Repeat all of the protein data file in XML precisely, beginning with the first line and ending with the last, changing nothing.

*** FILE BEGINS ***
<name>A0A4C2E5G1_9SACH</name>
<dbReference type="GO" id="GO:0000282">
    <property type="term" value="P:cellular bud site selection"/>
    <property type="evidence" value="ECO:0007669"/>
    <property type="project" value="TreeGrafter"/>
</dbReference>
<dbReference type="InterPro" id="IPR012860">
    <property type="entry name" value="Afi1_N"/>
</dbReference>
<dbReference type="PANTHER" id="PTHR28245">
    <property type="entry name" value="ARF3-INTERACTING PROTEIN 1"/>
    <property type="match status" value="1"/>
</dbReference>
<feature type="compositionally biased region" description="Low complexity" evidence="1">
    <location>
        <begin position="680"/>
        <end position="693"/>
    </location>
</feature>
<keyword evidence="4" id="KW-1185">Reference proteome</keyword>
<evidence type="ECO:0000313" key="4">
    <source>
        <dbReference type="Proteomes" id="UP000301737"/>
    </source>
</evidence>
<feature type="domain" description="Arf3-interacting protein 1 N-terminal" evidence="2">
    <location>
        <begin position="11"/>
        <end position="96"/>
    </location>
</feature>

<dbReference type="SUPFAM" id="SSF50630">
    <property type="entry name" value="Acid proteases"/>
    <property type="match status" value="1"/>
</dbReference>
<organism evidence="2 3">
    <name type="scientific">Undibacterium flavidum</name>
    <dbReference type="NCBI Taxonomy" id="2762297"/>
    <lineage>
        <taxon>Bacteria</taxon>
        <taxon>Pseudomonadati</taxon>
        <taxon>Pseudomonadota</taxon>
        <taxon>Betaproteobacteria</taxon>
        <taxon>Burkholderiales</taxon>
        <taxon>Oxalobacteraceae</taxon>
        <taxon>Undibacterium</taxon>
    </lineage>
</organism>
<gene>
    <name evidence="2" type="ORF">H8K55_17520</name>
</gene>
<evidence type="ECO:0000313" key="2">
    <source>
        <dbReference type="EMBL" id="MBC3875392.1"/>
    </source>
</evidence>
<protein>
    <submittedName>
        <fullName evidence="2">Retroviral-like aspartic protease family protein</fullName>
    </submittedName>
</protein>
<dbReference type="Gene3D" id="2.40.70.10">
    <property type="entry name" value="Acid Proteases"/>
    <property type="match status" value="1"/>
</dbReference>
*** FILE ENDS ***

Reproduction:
<name>A0A4C2E5G1_9SACH</name>
<dbReference type="GO" id="GO:0000282">
    <property type="term" value="P:cellular bud site selection"/>
    <property type="evidence" value="ECO:0007669"/>
    <property type="project" value="TreeGrafter"/>
</dbReference>
<dbReference type="InterPro" id="IPR012860">
    <property type="entry name" value="Afi1_N"/>
</dbReference>
<dbReference type="PANTHER" id="PTHR28245">
    <property type="entry name" value="ARF3-INTERACTING PROTEIN 1"/>
    <property type="match status" value="1"/>
</dbReference>
<feature type="compositionally biased region" description="Low complexity" evidence="1">
    <location>
        <begin position="680"/>
        <end position="693"/>
    </location>
</feature>
<keyword evidence="4" id="KW-1185">Reference proteome</keyword>
<evidence type="ECO:0000313" key="4">
    <source>
        <dbReference type="Proteomes" id="UP000301737"/>
    </source>
</evidence>
<feature type="domain" description="Arf3-interacting protein 1 N-terminal" evidence="2">
    <location>
        <begin position="11"/>
        <end position="96"/>
    </location>
</feature>

<dbReference type="SUPFAM" id="SSF50630">
    <property type="entry name" value="Acid proteases"/>
    <property type="match status" value="1"/>
</dbReference>
<organism evidence="2 3">
    <name type="scientific">Undibacterium flavidum</name>
    <dbReference type="NCBI Taxonomy" id="2762297"/>
    <lineage>
        <taxon>Bacteria</taxon>
        <taxon>Pseudomonadati</taxon>
        <taxon>Pseudomonadota</taxon>
        <taxon>Betaproteobacteria</taxon>
        <taxon>Burkholderiales</taxon>
        <taxon>Oxalobacteraceae</taxon>
        <taxon>Undibacterium</taxon>
    </lineage>
</organism>
<gene>
    <name evidence="2" type="ORF">H8K55_17520</name>
</gene>
<evidence type="ECO:0000313" key="2">
    <source>
        <dbReference type="EMBL" id="MBC3875392.1"/>
    </source>
</evidence>
<protein>
    <submittedName>
        <fullName evidence="2">Retroviral-like aspartic protease family protein</fullName>
    </submittedName>
</protein>
<dbReference type="Gene3D" id="2.40.70.10">
    <property type="entry name" value="Acid Proteases"/>
    <property type="match status" value="1"/>
</dbReference>